Mental Health

This article was first published in April 2018. by Hannah Ritchie and Max Roser

In this entry, we present the latest estimates of mental health disorder prevalence, disease burden rates, and mortality impacts across a number of disorders. We address substance use disorders (alcohol and drug use disorders) in separate entries on Substance Use and Alcohol Consumption.

Most of the estimates presented in this entry are produced by the Institute for Health Metrics and Evaluation and reported in their flagship Global Burden of Disease study.

Mental health and substance use disorders are still significantly under-reported. This is true across all countries, but particularly at lower incomes where data is scarcer, and there is less attention and treatment for mental health disorders.

Mental health disorders are complex and can take many forms. The underlying sources of the data presented in this entry apply specific definitions (which we describe in each relevant section), typically in accordance with WHO's International Classification of Diseases (ICD-10). This broad definition incorporates many forms, including depression, anxiety, bipolar, eating disorders and schizophrenia.

Mental health disorders remain widely under-reported — in our section on Data Quality & Definitions we discuss the challenges of dealing with this data. Figures presented in this entry should be taken as estimates of mental health disorder prevalence — they do not strictly reflect diagnosis data (which would provide the global perspective on diagnosis, rather than actual prevalence differences), but are imputed from a combination of medical, epidemiological data, surveys and meta-regression modelling where raw data is unavailable. Further information can be found here.

In many cases, we may therefore consider reported estimates to be an under-estimation of true prevalence and disease burden. It is also important to keep in mind that the uncertainty of the data on mental health is generally high so we should be cautious about interpreting changes over time and differences between countries. Even taking into account that mental health disorders are likely underreported, the data presented in this entry demonstrate that mental health disorders are common and have a high prevalence. Improving awareness, recognition, support and treatment for this range of disorders should therefore be an essential focus for global health.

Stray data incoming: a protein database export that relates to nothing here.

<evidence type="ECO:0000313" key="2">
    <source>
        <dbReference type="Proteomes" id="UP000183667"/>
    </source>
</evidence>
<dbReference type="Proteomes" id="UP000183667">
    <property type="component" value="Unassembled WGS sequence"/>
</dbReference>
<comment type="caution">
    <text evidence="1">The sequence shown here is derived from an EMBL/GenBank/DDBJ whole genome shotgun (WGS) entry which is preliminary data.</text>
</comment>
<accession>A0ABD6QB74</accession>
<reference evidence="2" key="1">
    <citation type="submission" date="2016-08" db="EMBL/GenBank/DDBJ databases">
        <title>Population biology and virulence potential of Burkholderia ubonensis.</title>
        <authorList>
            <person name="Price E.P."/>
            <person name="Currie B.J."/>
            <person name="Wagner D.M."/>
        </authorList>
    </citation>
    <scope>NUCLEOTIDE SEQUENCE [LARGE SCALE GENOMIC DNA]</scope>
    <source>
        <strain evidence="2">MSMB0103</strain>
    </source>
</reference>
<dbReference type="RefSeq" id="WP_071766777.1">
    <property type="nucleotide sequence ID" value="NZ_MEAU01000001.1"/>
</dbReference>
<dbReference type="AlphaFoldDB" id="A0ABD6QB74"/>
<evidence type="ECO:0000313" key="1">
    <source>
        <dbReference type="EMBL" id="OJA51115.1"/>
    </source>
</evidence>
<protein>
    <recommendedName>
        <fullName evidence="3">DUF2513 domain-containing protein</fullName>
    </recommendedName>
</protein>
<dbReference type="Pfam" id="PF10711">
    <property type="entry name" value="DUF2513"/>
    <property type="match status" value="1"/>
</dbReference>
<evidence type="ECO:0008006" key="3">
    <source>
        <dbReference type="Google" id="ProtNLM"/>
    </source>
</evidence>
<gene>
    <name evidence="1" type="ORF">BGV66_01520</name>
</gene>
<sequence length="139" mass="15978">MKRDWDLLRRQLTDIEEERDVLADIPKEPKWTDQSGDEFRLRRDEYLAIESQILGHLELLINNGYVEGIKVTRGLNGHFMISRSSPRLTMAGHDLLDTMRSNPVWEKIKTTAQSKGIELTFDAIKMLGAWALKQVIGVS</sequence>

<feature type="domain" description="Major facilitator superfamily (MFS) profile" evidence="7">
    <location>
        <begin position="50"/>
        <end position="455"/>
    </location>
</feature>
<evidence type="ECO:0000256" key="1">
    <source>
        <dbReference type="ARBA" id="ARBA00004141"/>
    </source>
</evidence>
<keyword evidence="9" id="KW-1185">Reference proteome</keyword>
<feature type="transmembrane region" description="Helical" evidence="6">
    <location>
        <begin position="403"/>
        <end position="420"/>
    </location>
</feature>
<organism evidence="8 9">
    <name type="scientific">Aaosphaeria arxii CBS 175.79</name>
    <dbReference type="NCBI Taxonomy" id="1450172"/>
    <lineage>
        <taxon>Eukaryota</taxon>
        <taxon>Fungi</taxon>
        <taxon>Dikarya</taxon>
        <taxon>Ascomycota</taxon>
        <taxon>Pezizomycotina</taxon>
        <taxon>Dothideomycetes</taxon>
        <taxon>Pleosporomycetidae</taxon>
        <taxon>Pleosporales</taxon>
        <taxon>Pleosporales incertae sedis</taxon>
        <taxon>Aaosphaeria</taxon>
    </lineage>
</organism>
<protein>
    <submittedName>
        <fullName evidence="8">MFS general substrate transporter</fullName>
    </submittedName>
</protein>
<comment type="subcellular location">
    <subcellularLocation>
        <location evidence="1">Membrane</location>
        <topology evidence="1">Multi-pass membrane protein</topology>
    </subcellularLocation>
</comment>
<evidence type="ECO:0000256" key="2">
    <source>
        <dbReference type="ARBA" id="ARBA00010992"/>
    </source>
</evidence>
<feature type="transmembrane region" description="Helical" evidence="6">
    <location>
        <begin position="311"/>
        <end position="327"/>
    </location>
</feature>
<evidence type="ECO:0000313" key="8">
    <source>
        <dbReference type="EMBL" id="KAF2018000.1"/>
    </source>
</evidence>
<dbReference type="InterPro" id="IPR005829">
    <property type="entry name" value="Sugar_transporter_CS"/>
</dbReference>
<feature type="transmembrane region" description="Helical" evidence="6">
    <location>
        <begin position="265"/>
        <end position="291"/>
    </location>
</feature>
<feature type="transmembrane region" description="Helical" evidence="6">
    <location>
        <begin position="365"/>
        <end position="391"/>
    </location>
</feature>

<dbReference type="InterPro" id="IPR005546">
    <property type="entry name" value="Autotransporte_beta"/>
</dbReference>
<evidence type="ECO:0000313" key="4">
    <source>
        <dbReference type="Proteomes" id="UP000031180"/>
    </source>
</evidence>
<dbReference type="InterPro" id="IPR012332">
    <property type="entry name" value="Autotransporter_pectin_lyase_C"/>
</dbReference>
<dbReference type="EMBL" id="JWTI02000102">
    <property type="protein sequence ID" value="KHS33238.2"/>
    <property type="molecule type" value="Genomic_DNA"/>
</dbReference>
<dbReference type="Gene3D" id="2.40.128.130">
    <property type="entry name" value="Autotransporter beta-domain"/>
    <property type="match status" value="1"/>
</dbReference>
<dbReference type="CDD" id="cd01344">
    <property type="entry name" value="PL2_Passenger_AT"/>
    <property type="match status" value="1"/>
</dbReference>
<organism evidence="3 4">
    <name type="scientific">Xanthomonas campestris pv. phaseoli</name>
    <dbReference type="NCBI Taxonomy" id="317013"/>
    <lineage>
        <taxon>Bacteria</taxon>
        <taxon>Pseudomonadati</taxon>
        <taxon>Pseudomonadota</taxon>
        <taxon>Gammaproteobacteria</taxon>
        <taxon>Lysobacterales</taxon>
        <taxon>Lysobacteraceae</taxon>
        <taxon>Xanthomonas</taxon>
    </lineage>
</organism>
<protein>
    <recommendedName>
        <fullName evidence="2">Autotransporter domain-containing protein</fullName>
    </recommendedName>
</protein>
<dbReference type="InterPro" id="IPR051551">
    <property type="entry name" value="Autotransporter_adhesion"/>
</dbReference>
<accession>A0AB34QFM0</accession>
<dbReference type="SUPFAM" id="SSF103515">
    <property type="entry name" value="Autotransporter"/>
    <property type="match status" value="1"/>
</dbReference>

The table below provides a brief summary of the data which follows on mental health and substance use disorders. Clicking on a given disorder will take you to the relevant section for further data and information.

DisorderShare of global population with disorder (2016)

[difference across countries]

Number of people with the disorder (2016)Share of males:females with disorder (2016)
Any mental or substance use disorder15.5%

[13-22%]

1.1 billion16% males

15% females

Depression4%

[2-6%]

268 million3% males

4.5% females

Anxiety disorders4%

[2.5-6.5%]

275 million3% males

4.7% females

Bipolar disorder0.6%

[0.4-1.5%]

40 million0.55% males

0.65% females

Eating disorders

(clinical anorexia & bulimia)

0.14%

[0.05-0.55%]

10.5 million0.07% males

0.2% females

Schizophrenia0.3%

[0.2-0.45%]

21 million0.29% males

0.28% females

Alcohol use disorder1.4%

[0.5-5%]

100 million1.9% males

0.8% females

Drug use disorder (excluding alcohol)0.9%

[0.4-3.3%]

62 million1.1% males

0.5% females


I wish you a healing journey!
Previous
ADVERSE DRUG REACTIONS; MEDICATION SIDE EFFECT REACTIONS
Next
WHO suicide rates

Write first comment

Email again: